On top of this, “Killer Machine” features as a producer the legendary The Hellacopters guitarist Chips Kiesbye. I was quite interested to gather some information circa the entire recording modus operandi and specifically, I was referring to the employment of vintage gear and equipment….

Yes, Chips Kiesbye was fantastic to work with, a genius! Actually, he never played guitar with The Hellacopters but produced most of their albums. Anyway, he is one of the best producers yet. He has great ideas, works really hard and is always in a good mood! We are also into the same kind of music, which made it much easier to communicate. We could refer to a specific song or a specific guitar sound on some obscure punk album in the late 70s and understand each other, haha. Such things are always good. The album is recorded in Music A Matic Studios in Gothenburg, an old really and nice studio where bands such as mentioned The Hellacopters and Union Carbide Productions have recorded back in the days. And, yeah as you said, it has a collection of old vintage mics and amplifiers where one could botanize, haha.

I think that in every action we do, we can always take out of it an experience and dearly cherish it: consequently, which is the most meaningful advice or teaching that you managed to receive while you were recording with Chips?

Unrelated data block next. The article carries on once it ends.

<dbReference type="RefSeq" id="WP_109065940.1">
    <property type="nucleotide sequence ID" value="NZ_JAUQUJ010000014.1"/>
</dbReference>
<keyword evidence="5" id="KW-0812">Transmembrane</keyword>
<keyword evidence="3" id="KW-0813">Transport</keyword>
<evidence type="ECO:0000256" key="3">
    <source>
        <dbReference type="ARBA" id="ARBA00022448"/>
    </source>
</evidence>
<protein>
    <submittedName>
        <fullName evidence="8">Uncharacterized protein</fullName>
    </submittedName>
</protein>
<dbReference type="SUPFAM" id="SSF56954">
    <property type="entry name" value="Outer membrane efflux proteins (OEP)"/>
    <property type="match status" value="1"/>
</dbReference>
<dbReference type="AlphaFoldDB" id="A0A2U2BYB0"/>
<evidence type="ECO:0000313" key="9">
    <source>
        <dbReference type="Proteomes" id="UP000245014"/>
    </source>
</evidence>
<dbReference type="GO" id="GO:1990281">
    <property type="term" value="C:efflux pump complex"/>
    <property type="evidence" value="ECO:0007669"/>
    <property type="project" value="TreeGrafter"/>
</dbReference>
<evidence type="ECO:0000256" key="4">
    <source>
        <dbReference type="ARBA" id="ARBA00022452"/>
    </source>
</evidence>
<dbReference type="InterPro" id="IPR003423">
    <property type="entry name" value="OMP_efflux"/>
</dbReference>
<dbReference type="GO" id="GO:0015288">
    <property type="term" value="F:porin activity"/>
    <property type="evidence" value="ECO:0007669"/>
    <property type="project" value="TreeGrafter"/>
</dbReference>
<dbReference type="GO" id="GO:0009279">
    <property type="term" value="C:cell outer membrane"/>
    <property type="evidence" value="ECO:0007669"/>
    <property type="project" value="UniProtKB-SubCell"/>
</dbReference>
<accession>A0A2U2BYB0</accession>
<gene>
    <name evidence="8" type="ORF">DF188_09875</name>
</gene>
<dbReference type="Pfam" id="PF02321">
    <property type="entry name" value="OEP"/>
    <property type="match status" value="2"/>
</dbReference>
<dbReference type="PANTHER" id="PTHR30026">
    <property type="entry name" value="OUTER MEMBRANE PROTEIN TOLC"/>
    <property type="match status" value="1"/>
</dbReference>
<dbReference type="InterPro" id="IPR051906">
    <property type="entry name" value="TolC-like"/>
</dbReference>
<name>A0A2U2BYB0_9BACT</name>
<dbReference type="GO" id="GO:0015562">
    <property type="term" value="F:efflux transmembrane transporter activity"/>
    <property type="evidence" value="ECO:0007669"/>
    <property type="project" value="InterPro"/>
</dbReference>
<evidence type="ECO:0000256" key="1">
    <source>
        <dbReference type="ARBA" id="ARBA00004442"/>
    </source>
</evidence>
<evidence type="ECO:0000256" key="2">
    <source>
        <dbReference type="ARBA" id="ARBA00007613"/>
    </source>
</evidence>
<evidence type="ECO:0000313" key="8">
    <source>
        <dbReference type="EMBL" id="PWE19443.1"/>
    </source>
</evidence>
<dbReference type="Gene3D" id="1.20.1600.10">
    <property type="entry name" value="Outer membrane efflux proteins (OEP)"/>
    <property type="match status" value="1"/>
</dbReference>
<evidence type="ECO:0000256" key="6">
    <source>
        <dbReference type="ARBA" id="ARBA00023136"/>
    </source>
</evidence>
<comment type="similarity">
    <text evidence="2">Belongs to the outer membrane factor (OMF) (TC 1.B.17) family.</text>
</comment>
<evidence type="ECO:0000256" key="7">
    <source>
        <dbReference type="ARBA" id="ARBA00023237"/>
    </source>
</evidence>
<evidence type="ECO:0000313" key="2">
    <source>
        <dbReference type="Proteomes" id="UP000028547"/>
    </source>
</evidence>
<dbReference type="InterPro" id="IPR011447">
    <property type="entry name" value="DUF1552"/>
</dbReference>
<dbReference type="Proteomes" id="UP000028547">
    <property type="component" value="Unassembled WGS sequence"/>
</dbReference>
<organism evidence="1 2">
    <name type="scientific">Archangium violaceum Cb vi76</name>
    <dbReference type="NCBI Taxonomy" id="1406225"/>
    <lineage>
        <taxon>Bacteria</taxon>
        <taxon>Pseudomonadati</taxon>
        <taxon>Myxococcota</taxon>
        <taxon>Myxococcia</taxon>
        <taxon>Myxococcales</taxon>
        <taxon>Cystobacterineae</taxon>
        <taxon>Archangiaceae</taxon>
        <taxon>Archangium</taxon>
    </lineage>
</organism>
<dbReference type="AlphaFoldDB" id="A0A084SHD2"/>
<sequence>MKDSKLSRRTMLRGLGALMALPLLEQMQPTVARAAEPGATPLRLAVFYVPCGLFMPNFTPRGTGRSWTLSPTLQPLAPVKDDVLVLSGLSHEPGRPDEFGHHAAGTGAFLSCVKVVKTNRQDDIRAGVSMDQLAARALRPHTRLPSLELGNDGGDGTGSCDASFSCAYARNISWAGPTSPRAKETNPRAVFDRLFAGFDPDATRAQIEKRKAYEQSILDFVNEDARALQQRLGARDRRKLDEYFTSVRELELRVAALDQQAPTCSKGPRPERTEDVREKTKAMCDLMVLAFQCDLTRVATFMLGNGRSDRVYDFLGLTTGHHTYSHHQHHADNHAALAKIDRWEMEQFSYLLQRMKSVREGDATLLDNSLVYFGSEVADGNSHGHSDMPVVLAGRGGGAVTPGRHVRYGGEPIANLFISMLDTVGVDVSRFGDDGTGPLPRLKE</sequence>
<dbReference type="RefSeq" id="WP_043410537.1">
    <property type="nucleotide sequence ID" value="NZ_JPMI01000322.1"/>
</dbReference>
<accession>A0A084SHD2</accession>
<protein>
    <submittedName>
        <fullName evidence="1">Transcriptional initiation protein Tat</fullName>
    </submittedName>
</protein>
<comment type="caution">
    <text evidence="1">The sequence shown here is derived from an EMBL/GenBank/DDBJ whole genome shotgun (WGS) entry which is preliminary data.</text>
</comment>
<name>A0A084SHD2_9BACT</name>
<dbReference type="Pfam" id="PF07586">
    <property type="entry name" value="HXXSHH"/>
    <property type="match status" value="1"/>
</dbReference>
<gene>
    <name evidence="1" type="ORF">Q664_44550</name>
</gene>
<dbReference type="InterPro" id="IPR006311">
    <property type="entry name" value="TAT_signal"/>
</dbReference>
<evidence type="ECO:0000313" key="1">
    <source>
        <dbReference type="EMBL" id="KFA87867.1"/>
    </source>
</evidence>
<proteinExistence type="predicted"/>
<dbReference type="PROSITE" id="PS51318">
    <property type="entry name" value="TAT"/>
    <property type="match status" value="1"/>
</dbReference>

Chips have done so many good things and produced so many great records through the years, so, first of all, it was really interesting to see how he worked, how he structured the recordings and how he would approach our songs. He is a very talented songwriter so we worked a lot together with the song structures and the arrangements, which was very interesting and we learned a lot from that I think. We also worked more with the backing vocals arrangements this time, and Chips had many very good ideas and tips how we could develop. For example, its more different voices and more harmonies on “Killer Machine” compared to the previous albums.

You’ve had blatantly stated that “If “Shake Electric” was gold and sparkling, this is more black”. How so?

It was not planned, but a vibe, a sound, and a feeling appeared that in the end made “Killer Machine” to be blacker than “Shake Electric” was.

Even if we attempt to examine in contrast your previous album “Shake Electric” and “Killer Machine”, what will be the outcome? I mean, which the most obvious differences that you can denote between these two full-lengths?